For the position of Air India CEO, Tata Sons, the largest conglomerate in the country, is said to have picked a few individuals with worldwide aviation expertise, including several CEOs of major global airlines. Senior authorities close to the situation informed the daily publication Economic Times that the firm may get an Expat CEO.
N Chandrasekaran, the chairman of Tata Sons, has also sought Ratan Tata’s advice in selecting the CEO.
“Tata has great connections in the global aviation sector, too, and his suggestions are expected to lend heft to the CEO-hiring talks,” a senior group official said.
As per many analysts, it will be crucial for Tata Sons to staff a new set of executives, including a CEO, who can sketch a plan on how to restructure the troubled airline, reduce the debt burden, and raise capital to keep it.
As per the report, the insiders told the publication that the search for the CEO began already in the early stages. “To steer its aviation business, execution capabilities will be critical,” a group official said.
At present, there is no CEO for Air India and Rajiv Bansal, its chairman and managing director, is an Indian Administrative Officer ( IAS) plus the Civil Aviation Secretary.
Last week, Tata group won the bid for an enterprise value of Rs 18,000 crore, higher than SpiceJet chairman Ajay Singh-led consortium’s which offered Rs 15,100 crore.
Vihang Virkar, the aviation law expert and partner at PDS Legal, said to the financial daily that as India’s flagship carrier, Air India runs on international routes with over 900 landing and parking slots in overseas locations.
Air India is a partner of Star Alliance, a global alliance of prominent international airlines. “Many of Air India’s important suppliers are large international companies, such as Boeing, Airbus, CFM, etc. Given this significant global exposure, it is important for the CEO of the company to have international experience,” told Virkar to ET.
For the past many years, Air India’s international operations have been more cost-effective compared to its domestic operations as per Virkar. “Someone with strong international experience could, I am sure, capitalise on these overseas landing rights and expand the remunerative international business even more,” he said.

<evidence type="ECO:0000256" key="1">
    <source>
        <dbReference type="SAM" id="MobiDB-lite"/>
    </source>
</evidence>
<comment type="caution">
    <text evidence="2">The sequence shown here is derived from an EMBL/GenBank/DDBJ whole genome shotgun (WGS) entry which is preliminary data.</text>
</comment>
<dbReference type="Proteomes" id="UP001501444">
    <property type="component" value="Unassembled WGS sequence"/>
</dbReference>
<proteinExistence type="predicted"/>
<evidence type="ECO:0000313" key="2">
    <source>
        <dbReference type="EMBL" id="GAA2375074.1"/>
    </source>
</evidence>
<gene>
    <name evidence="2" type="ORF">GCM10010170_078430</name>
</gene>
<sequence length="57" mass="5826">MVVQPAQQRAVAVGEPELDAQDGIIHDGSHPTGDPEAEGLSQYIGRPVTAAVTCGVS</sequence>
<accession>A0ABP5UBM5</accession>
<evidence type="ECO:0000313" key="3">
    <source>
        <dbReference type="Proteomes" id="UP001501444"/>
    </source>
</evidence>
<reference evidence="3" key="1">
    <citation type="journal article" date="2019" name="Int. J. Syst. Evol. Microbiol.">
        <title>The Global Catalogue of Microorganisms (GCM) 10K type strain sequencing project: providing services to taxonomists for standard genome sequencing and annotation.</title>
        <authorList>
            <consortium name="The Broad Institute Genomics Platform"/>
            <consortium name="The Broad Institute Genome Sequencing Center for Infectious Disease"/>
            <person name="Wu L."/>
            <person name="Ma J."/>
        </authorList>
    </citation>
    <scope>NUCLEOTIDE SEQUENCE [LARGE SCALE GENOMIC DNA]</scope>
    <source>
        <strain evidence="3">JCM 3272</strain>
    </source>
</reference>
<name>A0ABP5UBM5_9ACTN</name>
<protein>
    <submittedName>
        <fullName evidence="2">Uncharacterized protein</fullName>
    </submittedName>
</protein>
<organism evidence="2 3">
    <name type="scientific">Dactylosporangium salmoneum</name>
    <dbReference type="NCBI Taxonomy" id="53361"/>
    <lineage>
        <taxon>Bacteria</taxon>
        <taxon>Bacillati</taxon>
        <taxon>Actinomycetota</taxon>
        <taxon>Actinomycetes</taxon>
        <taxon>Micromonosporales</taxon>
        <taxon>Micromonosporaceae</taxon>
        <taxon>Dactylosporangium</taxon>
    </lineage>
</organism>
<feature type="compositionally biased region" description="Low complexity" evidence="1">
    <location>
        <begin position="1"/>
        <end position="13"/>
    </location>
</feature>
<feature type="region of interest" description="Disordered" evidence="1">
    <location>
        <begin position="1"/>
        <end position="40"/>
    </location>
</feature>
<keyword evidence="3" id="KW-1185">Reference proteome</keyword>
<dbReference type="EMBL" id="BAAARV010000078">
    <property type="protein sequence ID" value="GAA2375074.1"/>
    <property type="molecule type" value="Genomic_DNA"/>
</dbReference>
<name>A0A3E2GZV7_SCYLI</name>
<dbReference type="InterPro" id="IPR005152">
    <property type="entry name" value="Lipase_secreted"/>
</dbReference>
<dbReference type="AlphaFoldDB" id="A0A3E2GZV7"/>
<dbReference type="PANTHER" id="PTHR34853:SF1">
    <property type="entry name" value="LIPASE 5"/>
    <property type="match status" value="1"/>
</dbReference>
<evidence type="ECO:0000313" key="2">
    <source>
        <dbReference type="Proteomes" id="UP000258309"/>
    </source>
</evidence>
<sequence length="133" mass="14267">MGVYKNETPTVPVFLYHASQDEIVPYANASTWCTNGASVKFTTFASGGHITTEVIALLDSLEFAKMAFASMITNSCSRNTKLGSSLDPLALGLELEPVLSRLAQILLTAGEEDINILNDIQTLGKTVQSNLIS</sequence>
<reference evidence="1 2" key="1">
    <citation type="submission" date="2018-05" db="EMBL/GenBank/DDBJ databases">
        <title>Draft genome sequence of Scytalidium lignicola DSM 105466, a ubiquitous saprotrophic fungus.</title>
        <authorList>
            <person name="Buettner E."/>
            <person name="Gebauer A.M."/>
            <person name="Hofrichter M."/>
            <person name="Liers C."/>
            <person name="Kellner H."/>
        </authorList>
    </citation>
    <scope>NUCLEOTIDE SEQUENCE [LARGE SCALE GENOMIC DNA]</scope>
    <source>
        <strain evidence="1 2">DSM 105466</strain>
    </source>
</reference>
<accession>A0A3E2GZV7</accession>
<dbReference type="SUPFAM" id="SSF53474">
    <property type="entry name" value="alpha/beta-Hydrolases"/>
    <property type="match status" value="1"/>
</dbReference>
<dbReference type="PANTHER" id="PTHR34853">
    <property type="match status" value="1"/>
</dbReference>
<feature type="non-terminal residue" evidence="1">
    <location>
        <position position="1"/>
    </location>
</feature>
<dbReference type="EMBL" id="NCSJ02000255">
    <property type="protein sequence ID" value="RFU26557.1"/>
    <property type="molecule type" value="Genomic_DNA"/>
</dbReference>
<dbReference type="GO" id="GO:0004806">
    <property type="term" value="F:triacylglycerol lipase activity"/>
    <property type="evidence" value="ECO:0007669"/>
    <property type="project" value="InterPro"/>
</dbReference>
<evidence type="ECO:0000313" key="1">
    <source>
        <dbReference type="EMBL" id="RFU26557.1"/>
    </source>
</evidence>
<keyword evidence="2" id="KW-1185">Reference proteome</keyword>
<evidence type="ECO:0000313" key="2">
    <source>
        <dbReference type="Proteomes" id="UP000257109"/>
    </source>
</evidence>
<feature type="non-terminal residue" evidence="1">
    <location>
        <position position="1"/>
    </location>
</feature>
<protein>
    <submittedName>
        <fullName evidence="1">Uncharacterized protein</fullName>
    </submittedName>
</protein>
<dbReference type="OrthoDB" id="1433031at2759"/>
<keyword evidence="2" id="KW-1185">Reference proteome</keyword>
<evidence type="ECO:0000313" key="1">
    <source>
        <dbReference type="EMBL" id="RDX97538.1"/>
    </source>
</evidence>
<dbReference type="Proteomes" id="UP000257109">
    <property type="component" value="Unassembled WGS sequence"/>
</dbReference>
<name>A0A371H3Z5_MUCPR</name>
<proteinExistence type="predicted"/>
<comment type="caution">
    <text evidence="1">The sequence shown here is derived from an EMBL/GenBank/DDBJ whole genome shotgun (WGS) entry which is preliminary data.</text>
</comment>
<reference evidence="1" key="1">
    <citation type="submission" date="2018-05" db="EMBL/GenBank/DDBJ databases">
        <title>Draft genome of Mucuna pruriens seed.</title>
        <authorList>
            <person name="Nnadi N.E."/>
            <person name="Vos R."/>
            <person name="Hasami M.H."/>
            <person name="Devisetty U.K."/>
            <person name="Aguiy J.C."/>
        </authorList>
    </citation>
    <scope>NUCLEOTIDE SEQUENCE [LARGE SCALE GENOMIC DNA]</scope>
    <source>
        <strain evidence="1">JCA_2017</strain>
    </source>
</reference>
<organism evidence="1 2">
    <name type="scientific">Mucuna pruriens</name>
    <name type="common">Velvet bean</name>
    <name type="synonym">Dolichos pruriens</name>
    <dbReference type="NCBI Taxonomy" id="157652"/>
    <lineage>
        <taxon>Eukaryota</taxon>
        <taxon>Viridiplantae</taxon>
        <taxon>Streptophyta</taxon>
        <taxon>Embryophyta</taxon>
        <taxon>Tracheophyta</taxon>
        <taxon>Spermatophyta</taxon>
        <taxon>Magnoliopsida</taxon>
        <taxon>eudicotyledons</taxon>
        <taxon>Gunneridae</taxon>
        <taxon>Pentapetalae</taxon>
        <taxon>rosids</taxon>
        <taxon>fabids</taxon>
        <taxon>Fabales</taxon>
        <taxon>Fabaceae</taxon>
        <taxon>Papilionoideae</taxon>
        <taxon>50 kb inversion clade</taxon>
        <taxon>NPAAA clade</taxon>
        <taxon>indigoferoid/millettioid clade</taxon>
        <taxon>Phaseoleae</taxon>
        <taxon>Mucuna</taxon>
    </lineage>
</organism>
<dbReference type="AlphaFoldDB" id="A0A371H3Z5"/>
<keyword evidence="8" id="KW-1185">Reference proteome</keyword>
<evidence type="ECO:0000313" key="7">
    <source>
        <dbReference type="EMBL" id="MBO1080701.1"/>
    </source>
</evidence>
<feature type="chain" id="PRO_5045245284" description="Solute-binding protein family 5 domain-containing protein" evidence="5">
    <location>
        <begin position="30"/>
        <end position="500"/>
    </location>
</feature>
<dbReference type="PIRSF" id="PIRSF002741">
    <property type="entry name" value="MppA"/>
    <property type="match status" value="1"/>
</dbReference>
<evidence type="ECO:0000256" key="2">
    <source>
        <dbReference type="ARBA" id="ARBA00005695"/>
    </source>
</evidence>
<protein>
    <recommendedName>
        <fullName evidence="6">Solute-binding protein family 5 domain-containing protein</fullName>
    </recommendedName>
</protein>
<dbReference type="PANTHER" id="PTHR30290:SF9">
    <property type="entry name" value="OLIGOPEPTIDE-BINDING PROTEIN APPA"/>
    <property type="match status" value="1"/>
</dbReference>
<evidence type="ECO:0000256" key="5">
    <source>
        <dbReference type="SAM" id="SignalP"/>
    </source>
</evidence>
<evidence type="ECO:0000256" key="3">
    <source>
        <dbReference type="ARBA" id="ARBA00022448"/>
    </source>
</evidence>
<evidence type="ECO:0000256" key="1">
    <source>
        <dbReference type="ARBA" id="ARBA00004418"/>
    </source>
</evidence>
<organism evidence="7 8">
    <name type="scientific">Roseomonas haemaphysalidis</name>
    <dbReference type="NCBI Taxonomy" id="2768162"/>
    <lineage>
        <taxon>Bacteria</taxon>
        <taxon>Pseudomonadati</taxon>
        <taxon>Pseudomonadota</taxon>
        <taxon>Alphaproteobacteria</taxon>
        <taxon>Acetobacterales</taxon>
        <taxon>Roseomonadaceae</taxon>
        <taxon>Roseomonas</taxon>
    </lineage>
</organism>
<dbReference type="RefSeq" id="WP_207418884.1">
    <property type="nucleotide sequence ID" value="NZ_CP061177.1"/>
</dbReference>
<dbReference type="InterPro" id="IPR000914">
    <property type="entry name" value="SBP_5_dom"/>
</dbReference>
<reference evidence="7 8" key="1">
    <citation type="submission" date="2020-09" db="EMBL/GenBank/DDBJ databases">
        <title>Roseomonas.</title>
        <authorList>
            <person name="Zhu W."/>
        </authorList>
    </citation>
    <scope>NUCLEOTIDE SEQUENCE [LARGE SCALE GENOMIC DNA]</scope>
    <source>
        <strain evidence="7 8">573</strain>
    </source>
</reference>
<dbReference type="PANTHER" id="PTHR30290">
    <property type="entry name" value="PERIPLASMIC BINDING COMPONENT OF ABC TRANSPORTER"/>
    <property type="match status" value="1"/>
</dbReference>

CEOs with a finance background have always been a top priority of many international airlines as they find them, suitable candidates, to deal with financial complexities and thin profit margins.
Tata Sons is setting up a short-term advisory team composed of key Tata Group executives, including board members, global aviation specialists and some top Air India officials. Talace, a wholly-owned subsidiary of TATA Sons, won the bid for 100% acquisition of Air India.
Air India flies to 102 local and international locations with a fleet of Airbus and Boeing aircraft. It presently has a fleet of 128 aircraft, with 79 narrow-body planes and 49 wide-body planes. Its fleet also comprises 25 Air India Express flights and 19 Alliance Aeroplanes, for a total of 172 planes.
With the acquisition of Air India, the Tata Group now holds almost a 25% market share in the domestic aviation sector. Talace, a fully owned subsidiary of TATA Sons, already manages Vistara and AirAsia as joint ventures.
“Air India has predominantly been led by individuals from the administrative services and who have a background of working within the government machinery. As Tatas look to transform Air India into a formidable privately held Indian airline, it is time to relook at its management team with a fresh perspective. This is probably why the search for the new CEO has been extended beyond internal talent,” said Virkar.